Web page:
Successfully reported this slideshow.

Communication policy 4


Published on

  • Be the first to comment

  • Be the first to like this

Communication policy 4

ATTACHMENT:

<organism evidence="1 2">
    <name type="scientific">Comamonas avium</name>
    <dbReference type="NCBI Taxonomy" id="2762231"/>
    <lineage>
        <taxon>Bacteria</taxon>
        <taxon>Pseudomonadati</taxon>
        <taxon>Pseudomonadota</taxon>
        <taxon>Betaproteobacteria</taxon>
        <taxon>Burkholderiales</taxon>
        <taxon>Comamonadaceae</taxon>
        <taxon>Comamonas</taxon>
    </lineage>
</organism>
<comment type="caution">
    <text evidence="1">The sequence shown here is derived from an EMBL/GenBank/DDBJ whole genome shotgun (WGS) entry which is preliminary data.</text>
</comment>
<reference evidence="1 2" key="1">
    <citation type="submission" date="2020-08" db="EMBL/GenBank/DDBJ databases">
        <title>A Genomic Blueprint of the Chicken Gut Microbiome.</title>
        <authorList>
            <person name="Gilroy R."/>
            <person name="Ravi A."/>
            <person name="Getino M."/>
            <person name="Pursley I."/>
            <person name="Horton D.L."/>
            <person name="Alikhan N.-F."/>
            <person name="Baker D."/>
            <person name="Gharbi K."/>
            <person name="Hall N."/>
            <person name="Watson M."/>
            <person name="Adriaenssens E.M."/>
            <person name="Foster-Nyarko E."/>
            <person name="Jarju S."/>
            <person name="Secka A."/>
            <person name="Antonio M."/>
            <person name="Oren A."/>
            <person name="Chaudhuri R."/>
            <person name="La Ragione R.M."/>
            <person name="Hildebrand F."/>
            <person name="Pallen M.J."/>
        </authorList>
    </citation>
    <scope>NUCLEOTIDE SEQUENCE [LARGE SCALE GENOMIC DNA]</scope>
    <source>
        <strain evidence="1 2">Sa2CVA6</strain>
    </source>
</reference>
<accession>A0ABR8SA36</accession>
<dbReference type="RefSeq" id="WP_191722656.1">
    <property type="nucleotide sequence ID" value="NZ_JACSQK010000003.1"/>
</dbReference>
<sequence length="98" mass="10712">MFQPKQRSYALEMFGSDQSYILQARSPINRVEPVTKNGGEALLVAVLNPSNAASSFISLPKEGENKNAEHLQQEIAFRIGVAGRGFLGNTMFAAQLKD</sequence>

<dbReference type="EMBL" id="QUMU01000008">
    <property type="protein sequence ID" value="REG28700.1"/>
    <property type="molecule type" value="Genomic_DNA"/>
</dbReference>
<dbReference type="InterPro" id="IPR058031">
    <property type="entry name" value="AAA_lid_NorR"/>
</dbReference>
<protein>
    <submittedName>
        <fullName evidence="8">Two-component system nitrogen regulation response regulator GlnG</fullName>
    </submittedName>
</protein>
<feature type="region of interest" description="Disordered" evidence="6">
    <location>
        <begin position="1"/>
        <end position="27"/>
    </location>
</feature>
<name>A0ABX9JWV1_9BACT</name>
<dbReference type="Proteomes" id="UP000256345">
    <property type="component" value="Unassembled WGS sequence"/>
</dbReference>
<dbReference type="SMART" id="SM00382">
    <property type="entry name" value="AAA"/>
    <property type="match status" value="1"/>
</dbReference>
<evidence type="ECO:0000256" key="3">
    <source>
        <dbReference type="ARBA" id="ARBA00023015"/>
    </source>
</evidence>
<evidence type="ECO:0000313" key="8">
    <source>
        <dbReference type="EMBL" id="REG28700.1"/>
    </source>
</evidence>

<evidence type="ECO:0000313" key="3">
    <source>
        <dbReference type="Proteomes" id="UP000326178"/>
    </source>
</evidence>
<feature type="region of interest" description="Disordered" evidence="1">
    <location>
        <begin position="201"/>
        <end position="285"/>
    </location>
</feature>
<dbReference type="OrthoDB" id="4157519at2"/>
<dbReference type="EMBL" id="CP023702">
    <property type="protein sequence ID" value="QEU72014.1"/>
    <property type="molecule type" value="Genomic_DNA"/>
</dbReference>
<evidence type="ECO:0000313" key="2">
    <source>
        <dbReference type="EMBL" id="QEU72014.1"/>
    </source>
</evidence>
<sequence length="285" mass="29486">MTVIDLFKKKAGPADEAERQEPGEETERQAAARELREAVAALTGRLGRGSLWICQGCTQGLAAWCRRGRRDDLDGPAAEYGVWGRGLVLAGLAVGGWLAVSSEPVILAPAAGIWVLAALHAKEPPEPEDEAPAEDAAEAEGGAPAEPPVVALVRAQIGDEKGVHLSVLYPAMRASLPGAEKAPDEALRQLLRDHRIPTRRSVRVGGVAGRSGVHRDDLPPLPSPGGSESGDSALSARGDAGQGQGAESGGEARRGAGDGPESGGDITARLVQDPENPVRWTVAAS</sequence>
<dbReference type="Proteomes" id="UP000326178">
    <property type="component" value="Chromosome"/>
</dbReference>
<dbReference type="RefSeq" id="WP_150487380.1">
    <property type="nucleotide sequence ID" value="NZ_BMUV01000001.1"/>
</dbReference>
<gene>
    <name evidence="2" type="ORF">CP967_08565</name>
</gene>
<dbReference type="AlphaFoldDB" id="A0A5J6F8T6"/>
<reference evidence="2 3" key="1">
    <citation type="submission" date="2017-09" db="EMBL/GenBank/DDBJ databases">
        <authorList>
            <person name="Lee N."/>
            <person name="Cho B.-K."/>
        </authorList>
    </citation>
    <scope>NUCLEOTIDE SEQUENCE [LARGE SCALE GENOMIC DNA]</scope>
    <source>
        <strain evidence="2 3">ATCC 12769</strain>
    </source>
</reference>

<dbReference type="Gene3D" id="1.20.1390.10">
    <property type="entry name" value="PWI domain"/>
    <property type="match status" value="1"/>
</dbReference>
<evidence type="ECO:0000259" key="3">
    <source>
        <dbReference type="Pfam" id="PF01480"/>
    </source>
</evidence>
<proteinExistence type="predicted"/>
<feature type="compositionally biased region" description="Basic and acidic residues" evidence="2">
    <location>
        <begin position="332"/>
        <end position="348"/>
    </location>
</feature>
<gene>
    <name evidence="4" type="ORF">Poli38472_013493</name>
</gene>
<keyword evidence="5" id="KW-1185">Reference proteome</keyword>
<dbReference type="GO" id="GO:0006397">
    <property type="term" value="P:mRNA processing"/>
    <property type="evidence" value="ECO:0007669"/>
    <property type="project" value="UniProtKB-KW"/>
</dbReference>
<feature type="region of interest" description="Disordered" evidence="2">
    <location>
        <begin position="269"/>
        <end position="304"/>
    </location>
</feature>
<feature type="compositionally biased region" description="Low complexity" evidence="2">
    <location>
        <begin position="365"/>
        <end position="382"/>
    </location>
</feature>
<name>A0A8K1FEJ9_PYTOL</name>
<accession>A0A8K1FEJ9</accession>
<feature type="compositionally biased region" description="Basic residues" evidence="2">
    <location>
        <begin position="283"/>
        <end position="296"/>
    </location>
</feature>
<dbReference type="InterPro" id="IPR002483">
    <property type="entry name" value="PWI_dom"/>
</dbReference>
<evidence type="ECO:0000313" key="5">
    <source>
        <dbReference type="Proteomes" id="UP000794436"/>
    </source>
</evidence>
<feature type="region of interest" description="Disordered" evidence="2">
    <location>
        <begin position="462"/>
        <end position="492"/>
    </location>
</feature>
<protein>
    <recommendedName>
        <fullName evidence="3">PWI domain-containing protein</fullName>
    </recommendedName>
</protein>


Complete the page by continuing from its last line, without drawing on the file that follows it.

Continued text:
1. 1. Speaking and ListeningA wide range of activities take place to develop pupils skills within the area ofspeaking and listening. It is recognised that the context of these activities mightvary according to the age and the interests of the pupil. For example, a group ofpupils within Key Stages 1 and 2 might be encouraged to listen to and take part instory telling activities, while at Key Stages 3 and 4 a speaking and listening activityis more likely to be, for example, based on a discussion about which pop groupthey like best and why. For some pupils who have little or no speech,contributions to speaking and listening activities might be made via the use of aswitch or other communication aid. All contributions will be equally valued.Drama has much to offer pupils and has proved to be a valuable medium forimproving speaking and listening skills.ReadingStaff use different approaches to teaching reading according to pupils individualneeds or difficulties. Phonics is used to support pupils in developing theirunderstanding of letter sounds. Jolly Phonics is used in Lower School while SnappyPhonics is felt to be more age appropriate for pupils in Upper School. A wide rangeof resources support the teaching of phonics.The main reading schemes are the Oxford Reading Tree used in Lower School andSongbirds and Project X in Upper School. Both schemes are complimented by arange of supplementary reading materials at each level. The school has additionalmaterial from the schemes with symbols in order to increase the pupils access tothe books. Staff have prepared books and flash cards, sentences and individualwords, abstracted from the schemes. Stories from both schemes are also availableon interactive computer programs. Older pupils are encouraged to choose freereading books and to read newspapers and magazines.The value of using background and social sight reading material is alsorecognised. The school has its own library which is regularly used by pupils. Thelibrary contains a wide and growing selection of books including those preparedby pupils themselves, many accompanied by symbols. It also contains a widerange of non-fiction texts including autobiographies, journals, diaries, letters,travel writings and leaflets. There is also a library of Bag Books, both bought andmade in school, available for learners whose access to stories is increased by tactileand multisensory routes. Pupils throughout the school make use of the mobilelibrary which visits school each term, project book boxes and the local publiclibraries on Walney and in Barrow. Pupils at all key stages are encouraged to listento shared stories and to read for enjoyment.WritingIt is acknowledged that many pupils will not become cursive writers and thatsome will remain unable to hand-write their own first name. Informationtechnology has an important role to play in providing a means by which pupilsmight write, ensuring that, where applicable, production is not limited by poor ornon-existent hand writing. For many of the pupils who attend George Hastwell